About This Place

First started in late 2007, Kasey's Mobile Game Review (then just a regular feature of Kasey's Korner) started as a simul-post between here and IGN. Later I realized there's no reason to post it twice, when I can use the traffic on my own site. so, here we are, in 2010, and the mobile game industry has grown a bit. What do you think?

Mobile Game Review of "Sid Meier's Civ IV: War of Two Cities"

Technically speaking, this mobile game has NOTHING to do with CIV4 on the PC at all. Instead, this game is a combination of Armor Alley (or for those who remember that far, Rescue Raiders), and Scorched Earth. On the other hand, this is one of those directions that the mobile market has not gone before, so at least they deserve some points for freshness.

In case you have never heard of Armor Alley or Scorched Earth... Here's an explanation.

The "playing field" is 2D, almost like an antfarm. Each side's "base" sits at the respective end. You, the blue team, is on the far left, while the enemy, red team, is on the far right. In between are some mines (produce ores), some farms (produce food), some random forts, forests, and rise and fall of the terrain, dot the landscape.

The base gets a "city wall" that will stop any enemy, but it can be knocked down given enough damage. The objective is to get your unit to touch the enemy base, thus destroying it, and prevent enemy from doing the same to yours. There are also forts scattered around the landscape that can hold up the enemy, giving your artillery more killing power.

Your base can shoot its built-in artillery whenever the cannon bar (caused by ore build-up) is full. The more mines you have (and any bonus tech you have to improve mining) the faster the bar fills up. Similarly, the unit bar fills up at the rate that depends on by the amount of farms you have and what technology you have to boost food production. However, you get to decide how to use the bar by producing the three types of units: soldiers, shooters, and mobile units. Mobile units cost a LOT, but they will mow down ANY lesser unit. Shooters have a chance to kill anything at a distance (even mobile units) but are at mercy of soldiers. Soldiers are weak, but they are fast, and only they can capture farms and mines. You press 1, 2, or 3 to build soldier, shooter, or mobile respectively. As the "ages" changes, the actual units change, but the basic unit divisions remain the same.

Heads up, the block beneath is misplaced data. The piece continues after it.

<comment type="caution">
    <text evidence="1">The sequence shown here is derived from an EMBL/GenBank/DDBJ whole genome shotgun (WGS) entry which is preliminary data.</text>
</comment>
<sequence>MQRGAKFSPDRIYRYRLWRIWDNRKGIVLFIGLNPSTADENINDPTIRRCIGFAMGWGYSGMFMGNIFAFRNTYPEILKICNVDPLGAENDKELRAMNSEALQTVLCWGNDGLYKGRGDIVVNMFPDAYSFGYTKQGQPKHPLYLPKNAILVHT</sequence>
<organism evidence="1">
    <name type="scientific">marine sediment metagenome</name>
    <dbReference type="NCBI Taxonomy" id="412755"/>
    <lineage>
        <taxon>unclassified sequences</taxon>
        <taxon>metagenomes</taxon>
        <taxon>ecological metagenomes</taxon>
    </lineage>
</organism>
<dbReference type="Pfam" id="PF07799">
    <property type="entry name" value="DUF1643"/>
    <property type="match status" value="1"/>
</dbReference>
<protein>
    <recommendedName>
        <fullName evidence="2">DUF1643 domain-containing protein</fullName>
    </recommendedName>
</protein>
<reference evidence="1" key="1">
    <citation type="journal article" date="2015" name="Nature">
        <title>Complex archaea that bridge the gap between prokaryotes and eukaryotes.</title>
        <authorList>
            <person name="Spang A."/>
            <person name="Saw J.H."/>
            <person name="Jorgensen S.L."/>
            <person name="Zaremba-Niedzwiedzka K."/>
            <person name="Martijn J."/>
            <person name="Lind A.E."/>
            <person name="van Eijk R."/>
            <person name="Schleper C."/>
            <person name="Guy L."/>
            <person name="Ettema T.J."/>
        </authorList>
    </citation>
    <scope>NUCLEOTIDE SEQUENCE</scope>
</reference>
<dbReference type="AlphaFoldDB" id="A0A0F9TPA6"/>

Between battles won, you get to advance in technology, by picking one advance out of three separate areas... military, science, and engineering. They all affect something, from cheaper units, to units shooting further, to faster ore or food production (i.e. faster bar fill up), to tougher city walls, and so on.

You get four civs to choose from, each civ has a special bonus. Americans gets 1 bonus advance out of every 5 advances, while others have cheaper units, or starts with extra advances, and so on.

The battles are surprisingly tense, esp. on medium and hard levels, when the enemy artillery is more and more accurate.

The "trick" is to use your advantage in tech and exploit the advantage ruthlessly. If you have Feudalism, which leads to cheaper mobile units, then build more mobile units. If you have cheap infantry, build infantry, but keep an eye out on what the other guy is building as well. You can't win with your units alone.

All in all, while this game has very little to do with the Civ name, it is surprising fun to play and tense for the back-and-forth action as the line see-saws between the two extremes. If you like action-strategy games, you should give this at least a try.

I'd give it a 7.5 out of 10, for being different, and pretty good to play.

No comments:

Post a Comment